Book: The Girl Before by J.P. Delaney – audible audiobook edition, 10 hours & five minutes.

Synopsis: Enter the world of One Folgate Street and discover perfection… but can you pay the price?

Jane stumbles on the rental opportunity of a lifetime: the chance to live in a beautiful ultra-minimalist house designed by an enigmatic architect, on condition she abides by a long list of exacting rules. After moving in, she discovers that a previous tenant, Emma, met a mysterious death there – and starts to wonder if her own story will be a re-run of the girl before.

As twist after twist catches the reader off guard, Emma’s past and Jane’s present become inexorably entwined in this tense, page-turning portrayal of psychological obsession.

My thoughts: I’m a sucker for a good domestic thriller so when I saw this book recommended by a handful of people, I decided to pick it up and see what it was about. I got the audiobook (mostly because I have a handful of Audible credits that I need to use), and I was excited to see how it would play out in this format. Unfortunately, I think listening to the audio book rather than reading it myself was a big part of what let this down for me.

The concept is interesting enough, but I feel like there is a strong need for suspension of disbelief throughout the story. I can’t imagine anyone in their right mind signing up for the scenario these women place themselves in, but maybe that’s just me. The book moves back and forth between the story of two women, Jane who is currently residing in the house, and Emma, the ‘girl before’. I’ve mentioned before that I struggle with stories that move between character perspective, and listening to audio that used similar voices for the two main characters was difficult for me. I had to stop listening to the book half-way through and start again just so I could follow the story properly.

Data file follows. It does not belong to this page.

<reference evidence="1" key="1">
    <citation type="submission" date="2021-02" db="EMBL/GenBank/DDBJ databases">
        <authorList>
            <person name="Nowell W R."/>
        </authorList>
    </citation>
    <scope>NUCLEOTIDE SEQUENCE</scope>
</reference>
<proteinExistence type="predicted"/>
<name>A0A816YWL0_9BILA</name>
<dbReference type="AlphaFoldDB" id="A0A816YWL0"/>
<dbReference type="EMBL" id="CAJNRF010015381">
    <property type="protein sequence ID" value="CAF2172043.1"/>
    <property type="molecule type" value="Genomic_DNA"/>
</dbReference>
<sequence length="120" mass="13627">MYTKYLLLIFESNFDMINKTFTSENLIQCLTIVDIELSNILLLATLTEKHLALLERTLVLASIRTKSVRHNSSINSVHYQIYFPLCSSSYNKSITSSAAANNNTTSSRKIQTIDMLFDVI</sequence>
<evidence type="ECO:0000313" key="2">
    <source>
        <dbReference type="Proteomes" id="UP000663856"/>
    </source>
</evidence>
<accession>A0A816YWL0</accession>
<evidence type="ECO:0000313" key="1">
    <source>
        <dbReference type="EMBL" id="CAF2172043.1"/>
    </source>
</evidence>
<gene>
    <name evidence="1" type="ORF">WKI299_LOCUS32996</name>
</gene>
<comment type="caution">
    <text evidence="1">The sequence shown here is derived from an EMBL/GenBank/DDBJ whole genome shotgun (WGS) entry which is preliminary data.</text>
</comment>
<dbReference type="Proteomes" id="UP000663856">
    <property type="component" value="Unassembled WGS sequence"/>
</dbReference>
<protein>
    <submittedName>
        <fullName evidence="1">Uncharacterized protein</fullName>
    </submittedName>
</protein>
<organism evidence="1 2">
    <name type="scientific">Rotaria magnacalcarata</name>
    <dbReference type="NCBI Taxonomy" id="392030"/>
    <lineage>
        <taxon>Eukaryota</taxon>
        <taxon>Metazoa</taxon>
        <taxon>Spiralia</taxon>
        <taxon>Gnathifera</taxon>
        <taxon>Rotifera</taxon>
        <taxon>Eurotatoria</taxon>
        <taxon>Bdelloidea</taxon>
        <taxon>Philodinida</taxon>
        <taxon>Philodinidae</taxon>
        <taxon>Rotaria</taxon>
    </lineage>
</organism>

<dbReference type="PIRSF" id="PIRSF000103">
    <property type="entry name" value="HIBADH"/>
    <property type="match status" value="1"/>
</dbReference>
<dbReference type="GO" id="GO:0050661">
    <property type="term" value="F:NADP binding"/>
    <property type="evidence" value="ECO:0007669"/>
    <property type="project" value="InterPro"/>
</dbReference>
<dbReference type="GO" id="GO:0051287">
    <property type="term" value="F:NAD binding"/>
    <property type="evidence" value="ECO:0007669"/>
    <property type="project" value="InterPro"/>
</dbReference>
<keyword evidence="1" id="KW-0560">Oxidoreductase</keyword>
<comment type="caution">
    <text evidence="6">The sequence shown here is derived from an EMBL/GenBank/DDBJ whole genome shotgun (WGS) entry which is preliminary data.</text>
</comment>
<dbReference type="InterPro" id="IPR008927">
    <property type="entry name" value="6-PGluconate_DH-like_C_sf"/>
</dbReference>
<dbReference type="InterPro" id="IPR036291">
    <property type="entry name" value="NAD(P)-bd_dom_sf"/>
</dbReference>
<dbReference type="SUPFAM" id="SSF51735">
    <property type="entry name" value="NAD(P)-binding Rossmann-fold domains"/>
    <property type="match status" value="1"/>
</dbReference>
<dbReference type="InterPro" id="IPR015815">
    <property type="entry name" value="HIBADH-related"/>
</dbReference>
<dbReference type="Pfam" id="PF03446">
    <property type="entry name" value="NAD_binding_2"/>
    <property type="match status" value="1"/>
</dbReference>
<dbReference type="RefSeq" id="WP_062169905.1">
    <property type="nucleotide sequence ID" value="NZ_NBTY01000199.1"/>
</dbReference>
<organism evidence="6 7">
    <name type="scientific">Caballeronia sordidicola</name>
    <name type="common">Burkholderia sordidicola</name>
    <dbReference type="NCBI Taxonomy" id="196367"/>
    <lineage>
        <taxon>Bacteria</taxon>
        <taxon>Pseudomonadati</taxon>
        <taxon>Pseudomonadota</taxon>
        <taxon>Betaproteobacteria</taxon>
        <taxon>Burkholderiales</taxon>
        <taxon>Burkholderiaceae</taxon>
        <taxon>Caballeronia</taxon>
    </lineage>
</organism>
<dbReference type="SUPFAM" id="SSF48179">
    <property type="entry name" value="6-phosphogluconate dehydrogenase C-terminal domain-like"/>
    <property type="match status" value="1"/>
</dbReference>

I found nearly all of the characters unlikeable, even the ones we as the reader are supposed to sympathise with. I couldn’t help but picture Mr. Schue from Glee when the women were describing the ‘enigmatic architect’ throughout the book, which became very distracting and I found it hard to find this character attractive in any way. There were a couple of twists and turns throughout the story that did keep things interesting, but the ending was ultimately unsatisfying for me. If you are going to pick this up I would recommend picking up the hard copy of the book rather than the audio book.

Rating: 4/10

May TBR

The Handmaid’s Tale by Margaret AtwoodThe Republic of Gilead offers Offred only one function: to breed. If she deviates, she will, like dissenters, be hanged at the wall or sent out to die slowly of radiation sickness. But even a repressive state cannot obliterate desire – neither Offred’s nor that of the two men on which her future hangs.

It by Stephen KingTo the children, the town was their whole world. To the adults, knowing better, Derry Maine was just their home town: familiar, well-ordered for the most part. A good place to live. It was the children who saw – and felt – what made Derry so horribly different. In the storm drains, in the sewers, IT lurked, taking on the shape of every nightmare, each one’s deepest dread. Sometimes IT reached up, seizing, tearing, killing… The adults, knowing better, knew nothing. Time passed and the children grew up, moved away. The horror of IT was deep-buried, wrapped in forgetfulness. Until they were called back, once more to confront IT as IT stirred and coiled in the sullen depths of their memories, reaching up again to make their past nightmares a terrible present reality.